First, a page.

It all started with a video… To be precise a video on Microsculptures, a project by Levon Biss, a British photographer. As a result I ordered his book on the project and lost myself in the enchanting images of insects from every corner of the planet. Extreme-macro photography technique has a high quality and reveals impressive details of, what you normally would consider, ‘ just a bug’.
The techniques of acquiring images via photographic systems, microscopy or astronomy (from the macrocosmos to the microcosmos there is a step) fascinated me from an early age. My encounter with Levon Biss’ project pushed me to launch myself in a new hobby in the beginning of 2020.
To start an exploration in the microscopic world , you can find everything you need at home. All you need is a seed, a grain of salt or sugar, an insect on the windowsill. A grain of sand, current of a million year’s old, provides material that guarantees days of work.
Resulting in rewarding images of intricate design of nature.
After publishing several images on social media, I received praise and on the results and questions ‘ How to?’
Below you find my journey, in the sub-sessions, you can find results.
How to? Learning by doing!
Using a reflex camera (actually I have a mirror-less SONY A7R II ), extension tubes of defined lengths and microscopy objectives as a digital capture support, it is possible to access a universe that we cannot even imagine how complex and fascinating it is.
The use of microscope objectives allows to obtain magnifications, much higher than those obtainable in classic macro photography. It implies on the one hand to have a very stable support to avoid vibrations, and on the other to work with extremely small focal distances.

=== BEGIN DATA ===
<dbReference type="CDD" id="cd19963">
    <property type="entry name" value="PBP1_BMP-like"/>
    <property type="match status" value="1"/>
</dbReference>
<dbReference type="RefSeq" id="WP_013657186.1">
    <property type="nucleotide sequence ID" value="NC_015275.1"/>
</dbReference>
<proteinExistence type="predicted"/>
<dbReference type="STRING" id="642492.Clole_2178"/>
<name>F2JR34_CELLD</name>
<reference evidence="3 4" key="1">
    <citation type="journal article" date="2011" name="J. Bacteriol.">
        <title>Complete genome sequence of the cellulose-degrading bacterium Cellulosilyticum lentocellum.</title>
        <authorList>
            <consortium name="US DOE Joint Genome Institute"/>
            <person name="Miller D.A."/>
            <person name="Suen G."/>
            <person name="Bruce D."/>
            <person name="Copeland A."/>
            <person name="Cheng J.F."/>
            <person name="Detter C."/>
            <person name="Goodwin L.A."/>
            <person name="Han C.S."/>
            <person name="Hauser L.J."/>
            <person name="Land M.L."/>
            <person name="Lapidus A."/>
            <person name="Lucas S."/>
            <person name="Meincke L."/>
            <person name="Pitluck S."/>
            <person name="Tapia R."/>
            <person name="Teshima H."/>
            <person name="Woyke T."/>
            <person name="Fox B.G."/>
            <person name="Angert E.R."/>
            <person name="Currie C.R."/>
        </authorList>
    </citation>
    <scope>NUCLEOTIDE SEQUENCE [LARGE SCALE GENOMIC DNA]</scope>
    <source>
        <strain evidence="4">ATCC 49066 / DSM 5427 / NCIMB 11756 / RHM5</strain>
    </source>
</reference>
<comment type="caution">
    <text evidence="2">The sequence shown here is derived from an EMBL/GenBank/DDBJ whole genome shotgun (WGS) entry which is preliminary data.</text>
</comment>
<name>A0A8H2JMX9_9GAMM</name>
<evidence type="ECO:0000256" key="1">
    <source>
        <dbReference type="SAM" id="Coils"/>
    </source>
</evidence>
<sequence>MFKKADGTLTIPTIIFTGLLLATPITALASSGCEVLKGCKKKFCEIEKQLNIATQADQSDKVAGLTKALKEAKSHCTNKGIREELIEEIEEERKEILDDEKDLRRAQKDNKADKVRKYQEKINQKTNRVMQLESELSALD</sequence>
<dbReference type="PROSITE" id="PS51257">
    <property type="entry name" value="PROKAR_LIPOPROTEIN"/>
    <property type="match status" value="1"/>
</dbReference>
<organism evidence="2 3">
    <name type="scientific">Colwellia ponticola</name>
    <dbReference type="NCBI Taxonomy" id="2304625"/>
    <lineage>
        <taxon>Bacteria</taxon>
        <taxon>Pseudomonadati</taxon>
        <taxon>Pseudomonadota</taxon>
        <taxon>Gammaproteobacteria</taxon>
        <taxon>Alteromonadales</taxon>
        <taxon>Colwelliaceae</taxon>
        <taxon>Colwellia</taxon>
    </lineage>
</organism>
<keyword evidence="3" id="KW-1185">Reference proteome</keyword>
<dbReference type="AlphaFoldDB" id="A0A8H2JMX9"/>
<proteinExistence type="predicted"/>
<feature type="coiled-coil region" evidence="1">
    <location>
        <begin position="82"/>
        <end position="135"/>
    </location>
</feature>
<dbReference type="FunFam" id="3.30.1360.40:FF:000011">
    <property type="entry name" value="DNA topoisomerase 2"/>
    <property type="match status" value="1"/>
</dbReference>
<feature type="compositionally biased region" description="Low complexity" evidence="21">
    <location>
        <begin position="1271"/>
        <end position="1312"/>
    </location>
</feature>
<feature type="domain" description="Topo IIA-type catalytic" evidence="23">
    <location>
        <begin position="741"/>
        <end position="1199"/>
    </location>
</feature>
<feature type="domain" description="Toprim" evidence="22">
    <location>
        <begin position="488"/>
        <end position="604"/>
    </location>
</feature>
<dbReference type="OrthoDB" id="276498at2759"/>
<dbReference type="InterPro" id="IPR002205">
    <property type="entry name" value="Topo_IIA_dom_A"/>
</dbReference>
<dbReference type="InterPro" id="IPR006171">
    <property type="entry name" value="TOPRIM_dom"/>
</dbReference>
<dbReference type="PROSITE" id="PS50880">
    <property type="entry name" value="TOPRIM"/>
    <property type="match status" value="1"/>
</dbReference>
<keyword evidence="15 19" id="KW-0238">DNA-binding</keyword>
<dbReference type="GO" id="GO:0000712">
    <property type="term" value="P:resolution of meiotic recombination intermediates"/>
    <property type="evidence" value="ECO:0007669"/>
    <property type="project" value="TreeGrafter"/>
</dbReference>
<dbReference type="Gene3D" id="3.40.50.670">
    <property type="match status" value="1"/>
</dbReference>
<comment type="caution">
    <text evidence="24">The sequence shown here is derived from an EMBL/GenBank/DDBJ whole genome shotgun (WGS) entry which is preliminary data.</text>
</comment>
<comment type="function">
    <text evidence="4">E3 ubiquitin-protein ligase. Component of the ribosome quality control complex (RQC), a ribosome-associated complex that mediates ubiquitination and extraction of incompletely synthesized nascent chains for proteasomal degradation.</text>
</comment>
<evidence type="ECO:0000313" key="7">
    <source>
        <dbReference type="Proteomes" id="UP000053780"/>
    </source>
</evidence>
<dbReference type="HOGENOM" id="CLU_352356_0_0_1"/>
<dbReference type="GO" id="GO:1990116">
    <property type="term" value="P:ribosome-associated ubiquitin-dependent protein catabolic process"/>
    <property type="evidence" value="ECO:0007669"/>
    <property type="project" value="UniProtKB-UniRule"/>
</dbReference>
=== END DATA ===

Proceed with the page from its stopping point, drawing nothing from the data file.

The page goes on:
This last factor consequently requires shooting numerous frames (dozens, see hundreds of images in sequence) to have the whole subject in focus, however small it may be. The series of photographs that follow one another with steps sometimes of a few microns (microns or tenths of a micron), are acquired with a motorized platform connected to the camera and a microcomputer. The latter manages parameters such as the start and end of acquisitions, the advancement step, the pause time before and after the shot.
Good lighting is fundamental. You need a homogeneous diffusion of light, ideally without any reflections and shadows. (unless need to highlight specific structures of the subject).
Using different types of light sources can help, such as white light led panels, on flexible supports. You can find these lamps even at Ikea, very useful.
The frames, saved in the original format (RAW) at 16bit, are compiled on a software dedicated to this purpose (I use Helicon Software) which returns a focused image of the whole subject and is recorded in .DNG format. This technique is called focus stacking.
Next step is to process the image on Adobe Photoshop to correct any defects (such as the presence of any dust), change the color balance, increase contrast, detail (the Topaz Sharpen extension works excellently in this area) and others parameters that allow to obtain an optimal final image ready to be published.
The images visible in the Extreme macro-photography section of this website are obtained by using different optics. Ranging from the inverted Componon-S 2.8 / 50 lens by Schneider-Kreuznach, perfect for subjects having millimeter dimensions, to the Russian LOMO 3.7x lens with almost perfect, the excellent Mitutoyo 2.5x (nec plus ultra to acquire insects encased in amber), the Nikon CFI Plan 10x, the Mitutoyo 20x, and the last of the series, but not for interest, an Olympus 50x ULWD Neo SPlan for subjects smaller than 500µm. Each lens has its own intrinsic characteristics, and consequently they are dedicated to completely different subjects.
Interested to have more info’s on extreme-macro technique?
You can download the article, that I’ve published in the excellent revue Fossil News in the number 23.4 (Winter 2020), from here: